076Code Name Verity, by Elizabeth Wein. I loved this book. And I really wasn’t sure when I started it that I would! By the end, it had pulled me in, heart and soul. It made a big splash the year it was published (2012), and Nancy Pearl recommended it as a best-of-the-year that year, so in all likelihood you’ve already heard about it, so I’ll be brief. It’s the story of an English spy captured by the Nazis in World War II — but really it’s a story about friendship, love and friendship. I cried so hard as I finished reading it that my pajama sleeves no longer sufficed as stand-ins for kleenex and I had to get out of bed (twice) for the real thing to mop up all my tears. (I can be real here about crying while reading in bed and the lengths to which I will go not to leave the warm cocoon, right?) It was the sort of book that, immediately upon finishing, I wanted to call a friend and cry about together.

The Book Thief, by Marcus Zusak. I’ll be honest: unlike the rest of the world, I did not love this book. So why is it in my notable reads of 2014?  It was a great story — it was a fresh perspective on World War II (told from a non-Nazi perspective inside Germany) — I’m not likely to forget it in a hurry.


  • I started it in January.
  • This summer I begged a friend “JUST TELL ME WHO DIES! I KNOW SOMEONE MUST DIE!”
  • She told me who died.
  • When I picked the book up again, quite literally the next page held the same information (who was going to die).
  • I finished it on New Year’s Eve, shut in the bathroom at my parents’ house, holding tissues to my eyes.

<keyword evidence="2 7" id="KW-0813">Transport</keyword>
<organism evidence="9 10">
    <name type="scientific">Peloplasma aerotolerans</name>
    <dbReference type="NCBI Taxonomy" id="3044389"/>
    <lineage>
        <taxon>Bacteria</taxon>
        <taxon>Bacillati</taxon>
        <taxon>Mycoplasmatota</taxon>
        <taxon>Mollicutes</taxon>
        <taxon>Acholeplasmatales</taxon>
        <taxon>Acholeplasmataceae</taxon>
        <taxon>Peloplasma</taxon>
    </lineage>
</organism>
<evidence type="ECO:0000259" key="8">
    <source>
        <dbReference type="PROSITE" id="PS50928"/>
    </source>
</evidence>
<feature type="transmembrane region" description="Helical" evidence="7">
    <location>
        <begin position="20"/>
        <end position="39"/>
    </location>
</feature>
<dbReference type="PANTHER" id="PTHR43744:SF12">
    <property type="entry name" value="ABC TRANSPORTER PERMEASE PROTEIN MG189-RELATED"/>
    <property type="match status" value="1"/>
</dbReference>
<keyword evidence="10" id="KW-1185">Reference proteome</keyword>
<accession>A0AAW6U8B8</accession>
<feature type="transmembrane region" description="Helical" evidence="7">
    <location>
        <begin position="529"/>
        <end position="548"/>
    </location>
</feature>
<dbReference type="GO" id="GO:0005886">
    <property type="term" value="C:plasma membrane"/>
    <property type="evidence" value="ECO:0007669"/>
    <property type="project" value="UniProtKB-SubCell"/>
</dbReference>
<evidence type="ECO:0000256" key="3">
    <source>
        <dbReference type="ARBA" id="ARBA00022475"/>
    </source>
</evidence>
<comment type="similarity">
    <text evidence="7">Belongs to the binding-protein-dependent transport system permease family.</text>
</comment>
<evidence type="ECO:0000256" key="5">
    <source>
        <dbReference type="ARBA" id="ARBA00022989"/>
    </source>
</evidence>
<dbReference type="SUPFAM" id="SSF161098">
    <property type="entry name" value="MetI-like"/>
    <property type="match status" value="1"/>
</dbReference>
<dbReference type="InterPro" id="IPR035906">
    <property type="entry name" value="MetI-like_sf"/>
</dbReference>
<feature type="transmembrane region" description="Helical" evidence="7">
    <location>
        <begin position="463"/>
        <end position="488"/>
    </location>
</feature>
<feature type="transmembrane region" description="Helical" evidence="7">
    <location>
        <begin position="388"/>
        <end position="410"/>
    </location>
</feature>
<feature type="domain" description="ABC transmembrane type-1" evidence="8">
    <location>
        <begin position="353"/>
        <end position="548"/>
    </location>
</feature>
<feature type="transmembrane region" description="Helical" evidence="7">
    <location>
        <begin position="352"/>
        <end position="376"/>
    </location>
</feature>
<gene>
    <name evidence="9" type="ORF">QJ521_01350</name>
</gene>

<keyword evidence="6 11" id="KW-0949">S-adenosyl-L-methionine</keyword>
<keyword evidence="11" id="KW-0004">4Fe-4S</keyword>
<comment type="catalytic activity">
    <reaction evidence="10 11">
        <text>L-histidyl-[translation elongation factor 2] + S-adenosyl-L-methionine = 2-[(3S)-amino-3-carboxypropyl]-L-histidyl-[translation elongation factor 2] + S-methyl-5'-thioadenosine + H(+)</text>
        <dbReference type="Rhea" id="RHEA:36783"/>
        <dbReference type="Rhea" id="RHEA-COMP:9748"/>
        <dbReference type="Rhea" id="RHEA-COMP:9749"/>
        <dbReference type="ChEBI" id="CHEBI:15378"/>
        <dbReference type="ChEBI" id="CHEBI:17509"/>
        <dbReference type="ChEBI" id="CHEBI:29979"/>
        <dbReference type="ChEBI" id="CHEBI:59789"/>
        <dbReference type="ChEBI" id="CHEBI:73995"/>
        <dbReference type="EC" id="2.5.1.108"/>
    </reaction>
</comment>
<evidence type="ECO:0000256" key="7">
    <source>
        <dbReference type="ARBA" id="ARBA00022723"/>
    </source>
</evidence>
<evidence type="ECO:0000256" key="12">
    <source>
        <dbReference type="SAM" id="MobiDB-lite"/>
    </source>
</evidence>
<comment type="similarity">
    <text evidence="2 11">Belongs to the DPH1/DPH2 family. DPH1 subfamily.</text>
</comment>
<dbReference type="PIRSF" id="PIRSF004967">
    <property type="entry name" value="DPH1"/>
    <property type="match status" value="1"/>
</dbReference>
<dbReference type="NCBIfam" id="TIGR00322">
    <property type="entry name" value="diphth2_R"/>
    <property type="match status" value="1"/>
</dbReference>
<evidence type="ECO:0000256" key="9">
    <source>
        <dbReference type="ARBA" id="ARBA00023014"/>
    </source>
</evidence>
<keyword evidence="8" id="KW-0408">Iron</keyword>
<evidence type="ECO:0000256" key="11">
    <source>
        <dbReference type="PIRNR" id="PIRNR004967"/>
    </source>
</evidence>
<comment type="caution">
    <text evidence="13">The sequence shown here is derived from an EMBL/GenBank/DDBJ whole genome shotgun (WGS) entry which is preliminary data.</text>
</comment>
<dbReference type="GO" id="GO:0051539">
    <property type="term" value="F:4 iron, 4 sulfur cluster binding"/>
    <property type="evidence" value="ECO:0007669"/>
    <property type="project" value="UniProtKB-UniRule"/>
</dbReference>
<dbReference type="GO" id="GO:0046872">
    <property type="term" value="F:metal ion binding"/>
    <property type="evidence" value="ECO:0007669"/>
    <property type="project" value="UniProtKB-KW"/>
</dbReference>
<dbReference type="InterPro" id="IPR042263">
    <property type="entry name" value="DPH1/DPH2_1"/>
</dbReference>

So, yes, this book essentially took me all year to read, off and on. My biggest objections were the writing style and the really heavy-handed foreshadowing (which somehow still didn’t prepare me for the ending — which was likely the author’s intent). More than anything else, the constant narratorial interjection of bullet lists (I tried to be clever and imitate it above) felt very “interrupted” and choppy. By the end, I’d decided it was its own kind of lyricism, but perhaps not exactly to my taste and better suited to an oratory style of storytelling than a written one. In spite of those small issues I had with the book: such a beautiful, sad story.

thewheelspinsThe Wheel Spins, by Ethel Lina White. Did you catch The Lady Vanishes on PBS a while back? This is the book that movie was based on, and it was every bit as stylish, and had every ounce of the period glamour and romance, and — what’s more — stronger characterization and excellent writing. I have great admiration for authors who can give a complete sense of character with just a few lines, like this: “Their formal bow, when Iris squeezed by them, was conditional recognition before the final fade-out. ‘We’ll speak to you during the journey,’ it seemed to say, ‘but at Victoria we become strangers.'” In case you aren’t familiar with the TV movie, this psychological thriller follows Iris, a young socialite, as she travels home from Europe to England on the train. She is helped by a kind stranger who suddenly disappears, leaving no trace and whom everyone denies having seen.

Also on my list of notable reads for 2014 are Never Have I Ever, by Katie Heaney, and The Rook, by Daniel O’Malley. I’ve already talked about both of them, but they’re definitely worth checking out if they pique your interest.

And now it’s your turn! What stands out from your 2014 reading? Please share! I’m always looking for books to add to my To-Be-Read pile!